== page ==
He’s a ghost.
He’s a private detective.
He’s a ghost private detective.
No, he’s not Tom Selleck’s career. He’s a dead private eye forced to solve his own murder in Murdered: Soul Suspect.
You know, it’s an interesting time to be a gamer. We’re moving into an era when people who are young grandparents can remember a time when video games first started and were extremely limited. Graphics were only as good as the number of blocks you could put on a screen. Sounds could only sound as real as the pitch of a beep. You only had a set number of lives and if you died, you stayed dead.
“In my day, we didn’t have these downloadable games,” says a modern grandpa to his young one, whose Adderall-enhanced brain is probably making him think he’s talking to a piranha plant from New Super Mario Bros. Wii U. “We had these big, plastic cartridges that only worked two times after you took them out of the box, so you’d have to blow in the bastards just to get it to work and breathing in all of that soot and dust and dirt and grime made your lungs look like the septic tank of a hog-rendering plant. Games aren’t fun if you ain’t developing the respiratory system of a coal miner who stockpiles Camel Cash in a safe deposit box.”
Games these days don’t have lives, but most of them let you pick up where you left off at a nearby checkpoint. Now we’ve got a game that kills you right at the very beginning and turns you into a ghost. So lives aren’t a problem. Past lives might be, though, and being an 18th century dressmaker isn’t much help in a demon fight unless the spawn of Hell are horrified by apricot bows on the back of a neckless flounce.
Besides, there are plenty of other problems with Murdered: Soul Suspect other than not being able to “Make it work” in the afterlife. The story is interesting enough. You play a guy named Ronan O’Connor who despite his name is not an angry Starbucks barista. He’s a gruff, brooding police detective who dies while trying to catch a serial killer and gets reassigned to another case when he’s charged with solving his own murder in order to move on to the next life. He runs around Salem, Massachusetts looking for clues and escaping from hellish demons that feast on fresh ghost souls in order to solve the case and join his wife, whom he lost, in the afterlife.
Being a ghost detective has its advantages. You can walk through doors and walls, or at least ones that aren’t conveniently roped off ahead of time. You can jump into bodies and influence their thought processes or hear what they are thinking, and unfortunately none of those thoughts are “Man, I can’t believe how easy it was to kill that gruff, brooding police detective who replacing cigarettes with whole meals and worked a 60-hour work week. Now let’s talk about my motive for a second…”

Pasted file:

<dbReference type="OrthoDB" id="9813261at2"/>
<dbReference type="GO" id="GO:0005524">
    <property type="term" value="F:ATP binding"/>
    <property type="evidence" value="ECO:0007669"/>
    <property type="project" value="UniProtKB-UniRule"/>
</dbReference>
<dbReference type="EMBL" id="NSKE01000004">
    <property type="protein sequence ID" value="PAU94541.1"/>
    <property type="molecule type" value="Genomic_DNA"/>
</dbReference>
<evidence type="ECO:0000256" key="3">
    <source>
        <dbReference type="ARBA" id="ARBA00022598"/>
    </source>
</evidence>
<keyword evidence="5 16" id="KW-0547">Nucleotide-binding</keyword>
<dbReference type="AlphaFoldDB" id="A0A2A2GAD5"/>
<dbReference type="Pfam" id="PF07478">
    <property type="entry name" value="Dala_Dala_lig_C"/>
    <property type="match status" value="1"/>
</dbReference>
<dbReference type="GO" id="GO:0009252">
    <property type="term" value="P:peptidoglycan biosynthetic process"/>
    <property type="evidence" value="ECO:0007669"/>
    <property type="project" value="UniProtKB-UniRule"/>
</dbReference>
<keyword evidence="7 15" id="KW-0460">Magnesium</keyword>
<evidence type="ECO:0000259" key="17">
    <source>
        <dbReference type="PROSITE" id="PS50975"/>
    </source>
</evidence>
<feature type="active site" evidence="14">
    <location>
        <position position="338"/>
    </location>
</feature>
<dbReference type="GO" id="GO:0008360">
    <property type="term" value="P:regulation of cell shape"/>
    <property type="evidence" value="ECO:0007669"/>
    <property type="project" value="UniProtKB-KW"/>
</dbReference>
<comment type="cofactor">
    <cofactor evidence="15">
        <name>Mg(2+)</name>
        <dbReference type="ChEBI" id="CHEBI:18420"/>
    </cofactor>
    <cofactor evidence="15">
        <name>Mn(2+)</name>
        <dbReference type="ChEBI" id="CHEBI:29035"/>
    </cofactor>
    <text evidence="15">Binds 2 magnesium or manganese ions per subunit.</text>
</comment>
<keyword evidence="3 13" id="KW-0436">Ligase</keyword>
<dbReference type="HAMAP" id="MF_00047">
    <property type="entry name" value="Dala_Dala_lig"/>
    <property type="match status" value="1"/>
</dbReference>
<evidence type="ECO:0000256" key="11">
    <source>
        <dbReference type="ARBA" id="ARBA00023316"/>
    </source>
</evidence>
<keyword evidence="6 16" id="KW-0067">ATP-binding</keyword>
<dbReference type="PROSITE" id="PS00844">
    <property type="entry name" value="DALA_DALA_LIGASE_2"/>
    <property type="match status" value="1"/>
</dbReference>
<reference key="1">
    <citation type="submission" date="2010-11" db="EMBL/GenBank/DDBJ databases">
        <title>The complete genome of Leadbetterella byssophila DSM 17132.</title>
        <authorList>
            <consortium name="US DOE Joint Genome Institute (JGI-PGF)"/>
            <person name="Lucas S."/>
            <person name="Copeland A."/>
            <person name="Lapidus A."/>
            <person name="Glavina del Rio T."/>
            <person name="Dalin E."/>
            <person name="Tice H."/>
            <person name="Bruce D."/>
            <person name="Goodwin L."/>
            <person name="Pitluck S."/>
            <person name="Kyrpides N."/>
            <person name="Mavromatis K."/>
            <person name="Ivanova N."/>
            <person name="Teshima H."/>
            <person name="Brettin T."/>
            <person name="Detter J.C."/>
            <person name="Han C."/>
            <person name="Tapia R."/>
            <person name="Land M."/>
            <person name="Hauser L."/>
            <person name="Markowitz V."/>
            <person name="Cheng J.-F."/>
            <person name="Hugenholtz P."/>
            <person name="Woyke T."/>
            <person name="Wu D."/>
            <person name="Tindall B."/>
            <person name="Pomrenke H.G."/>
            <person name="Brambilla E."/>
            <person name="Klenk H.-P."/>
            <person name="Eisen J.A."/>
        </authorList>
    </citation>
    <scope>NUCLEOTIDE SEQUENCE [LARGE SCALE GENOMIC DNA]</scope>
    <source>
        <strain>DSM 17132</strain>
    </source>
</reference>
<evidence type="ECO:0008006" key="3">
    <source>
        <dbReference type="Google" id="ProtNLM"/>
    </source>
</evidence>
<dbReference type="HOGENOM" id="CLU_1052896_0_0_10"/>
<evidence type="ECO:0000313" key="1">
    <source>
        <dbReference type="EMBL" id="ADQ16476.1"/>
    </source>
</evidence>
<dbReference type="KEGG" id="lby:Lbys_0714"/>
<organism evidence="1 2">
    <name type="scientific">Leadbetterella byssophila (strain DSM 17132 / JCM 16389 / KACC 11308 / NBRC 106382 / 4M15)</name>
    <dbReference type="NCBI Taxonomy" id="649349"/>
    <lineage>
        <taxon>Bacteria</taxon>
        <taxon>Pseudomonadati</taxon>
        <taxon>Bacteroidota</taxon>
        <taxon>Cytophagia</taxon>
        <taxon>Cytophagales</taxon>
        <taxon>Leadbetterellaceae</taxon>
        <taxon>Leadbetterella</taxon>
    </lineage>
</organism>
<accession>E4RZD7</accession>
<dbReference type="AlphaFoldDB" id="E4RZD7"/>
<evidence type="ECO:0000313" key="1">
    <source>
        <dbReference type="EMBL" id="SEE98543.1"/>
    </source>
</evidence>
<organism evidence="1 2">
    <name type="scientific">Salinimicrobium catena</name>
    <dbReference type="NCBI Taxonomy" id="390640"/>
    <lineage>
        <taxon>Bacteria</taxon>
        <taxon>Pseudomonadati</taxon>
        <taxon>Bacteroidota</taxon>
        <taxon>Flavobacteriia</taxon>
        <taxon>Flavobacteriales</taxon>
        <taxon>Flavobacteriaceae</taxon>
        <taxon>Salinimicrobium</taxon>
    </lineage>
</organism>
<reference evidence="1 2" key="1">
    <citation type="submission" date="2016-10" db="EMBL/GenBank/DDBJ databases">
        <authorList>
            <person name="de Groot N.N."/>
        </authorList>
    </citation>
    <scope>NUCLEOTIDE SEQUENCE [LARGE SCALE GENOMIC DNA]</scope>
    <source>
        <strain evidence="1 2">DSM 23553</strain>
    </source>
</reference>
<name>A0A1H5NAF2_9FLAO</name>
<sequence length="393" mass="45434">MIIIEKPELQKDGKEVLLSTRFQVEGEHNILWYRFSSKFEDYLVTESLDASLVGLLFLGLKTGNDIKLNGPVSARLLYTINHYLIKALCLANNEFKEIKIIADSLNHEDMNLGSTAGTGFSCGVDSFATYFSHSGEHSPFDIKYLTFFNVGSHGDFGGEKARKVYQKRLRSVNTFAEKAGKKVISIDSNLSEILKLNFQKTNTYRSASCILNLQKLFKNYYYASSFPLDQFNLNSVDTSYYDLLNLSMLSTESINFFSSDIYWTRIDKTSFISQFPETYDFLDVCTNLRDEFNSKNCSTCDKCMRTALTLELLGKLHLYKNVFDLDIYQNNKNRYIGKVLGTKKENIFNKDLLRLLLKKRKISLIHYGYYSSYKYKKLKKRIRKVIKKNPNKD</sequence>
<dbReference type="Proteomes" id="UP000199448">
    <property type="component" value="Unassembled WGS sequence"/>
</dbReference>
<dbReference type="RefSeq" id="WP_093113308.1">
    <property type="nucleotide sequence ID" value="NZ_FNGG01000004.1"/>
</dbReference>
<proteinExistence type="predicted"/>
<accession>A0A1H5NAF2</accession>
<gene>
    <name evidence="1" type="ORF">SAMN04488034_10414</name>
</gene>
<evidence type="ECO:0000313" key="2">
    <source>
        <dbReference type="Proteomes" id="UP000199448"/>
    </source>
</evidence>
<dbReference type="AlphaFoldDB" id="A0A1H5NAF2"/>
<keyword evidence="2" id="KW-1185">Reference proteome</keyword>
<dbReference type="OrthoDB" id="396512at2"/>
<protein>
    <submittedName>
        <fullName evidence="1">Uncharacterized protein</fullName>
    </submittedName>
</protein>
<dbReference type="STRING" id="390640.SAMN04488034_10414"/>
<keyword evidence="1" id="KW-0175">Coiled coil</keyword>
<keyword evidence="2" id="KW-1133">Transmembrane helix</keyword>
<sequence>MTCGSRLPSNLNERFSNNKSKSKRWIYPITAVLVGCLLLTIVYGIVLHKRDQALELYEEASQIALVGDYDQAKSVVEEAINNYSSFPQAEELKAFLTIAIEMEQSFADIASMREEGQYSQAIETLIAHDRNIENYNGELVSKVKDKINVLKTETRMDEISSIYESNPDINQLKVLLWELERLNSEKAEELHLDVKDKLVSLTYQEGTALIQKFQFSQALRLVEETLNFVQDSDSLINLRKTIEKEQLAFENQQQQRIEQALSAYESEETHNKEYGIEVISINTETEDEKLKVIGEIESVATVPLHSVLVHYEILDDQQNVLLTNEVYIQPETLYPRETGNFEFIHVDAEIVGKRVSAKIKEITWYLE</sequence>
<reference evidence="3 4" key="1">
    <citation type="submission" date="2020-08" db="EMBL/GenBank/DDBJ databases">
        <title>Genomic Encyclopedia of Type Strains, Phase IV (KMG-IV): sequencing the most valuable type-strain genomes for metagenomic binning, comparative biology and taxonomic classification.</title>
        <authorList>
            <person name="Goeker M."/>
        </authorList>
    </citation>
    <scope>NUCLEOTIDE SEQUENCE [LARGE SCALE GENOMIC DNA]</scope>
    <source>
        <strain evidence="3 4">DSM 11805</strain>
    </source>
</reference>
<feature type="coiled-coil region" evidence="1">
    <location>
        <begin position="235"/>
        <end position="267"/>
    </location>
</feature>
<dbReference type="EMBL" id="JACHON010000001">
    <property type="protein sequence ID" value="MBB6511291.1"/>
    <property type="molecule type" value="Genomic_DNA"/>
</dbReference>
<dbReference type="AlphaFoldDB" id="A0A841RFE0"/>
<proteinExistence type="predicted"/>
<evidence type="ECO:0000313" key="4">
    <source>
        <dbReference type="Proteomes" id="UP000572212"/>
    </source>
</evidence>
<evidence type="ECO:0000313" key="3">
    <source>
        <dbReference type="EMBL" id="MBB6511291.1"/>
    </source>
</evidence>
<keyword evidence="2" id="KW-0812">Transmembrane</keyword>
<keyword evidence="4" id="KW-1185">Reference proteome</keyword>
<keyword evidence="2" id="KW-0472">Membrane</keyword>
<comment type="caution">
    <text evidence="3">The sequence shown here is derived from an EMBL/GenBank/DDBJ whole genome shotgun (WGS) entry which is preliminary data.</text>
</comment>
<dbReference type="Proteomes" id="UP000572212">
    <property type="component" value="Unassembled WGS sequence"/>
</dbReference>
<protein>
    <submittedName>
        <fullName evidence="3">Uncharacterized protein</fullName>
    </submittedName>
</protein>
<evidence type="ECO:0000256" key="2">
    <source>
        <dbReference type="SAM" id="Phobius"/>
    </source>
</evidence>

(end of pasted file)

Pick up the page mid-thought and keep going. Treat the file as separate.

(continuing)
Usually, if the story is good enough, it can carry the rest of the game by making the puzzle elements more interesting but the play scheme is so bad and frustrating that it actually makes you care less what happens to the poor guy. Sure, he lost his wife and threw himself into his work, a job that would lead to the end of his life. Anybody would have sympathy for that guy but if you played a round of poker with him and his defense was to mace you before you could call his bluff, you’d lose a little interest in his exposition as well.
The problem is that the game has to find something else for the player to do besides solving a mystery. Today’s gamer isn’t just satisfied with saving a princess or mowing down zombies with a MacGyver-esque tool. They need mini-games that wrap themselves around the central story the way a fatty piece of bacon wraps itself around a hot dog as you cook one in a Pringles can. Sometimes, you’ll come across demons and you can hide in them by jumping into residual spirit presences. Once they lose interest, you sneak behind and perform a power move that sends them back to Hell. It would have been simpler and more fun to just give Ronan a ghost gun, especially if he can bring cigarettes (and his Urban Outfitters answer to a police uniform) with him into the afterlife. Have we learned nothing from NRA president Wayne LaPierre? The only thing that stops a bad ghost with a gun is a good ghost with a gun.
Even the clue-gathering process is boring. They are laid out at your feet and once you gather them up, you piece key points of the story together by answering questions from the clues you’ve gathered. The gameplay mixed with the frustrating challenge of the world’s lamest hide and seek competition weakens your interest in the story until you give up entirely on the concept of the game.
I guess I was wrong. Something does die and stay dead in this game. It’s just too bad that my interest was the thing that had to jump in the path of the bullet. Now it’s doomed to wander my apartment in search of the thing that killed it.
Danny Gallagher is a freelance writer, reporter, blogger and ghost breaker. He can be found muttering about losing the love of his life to an accident that he blames himself for but wasn’t his fault on Twitter @thisisdannyg.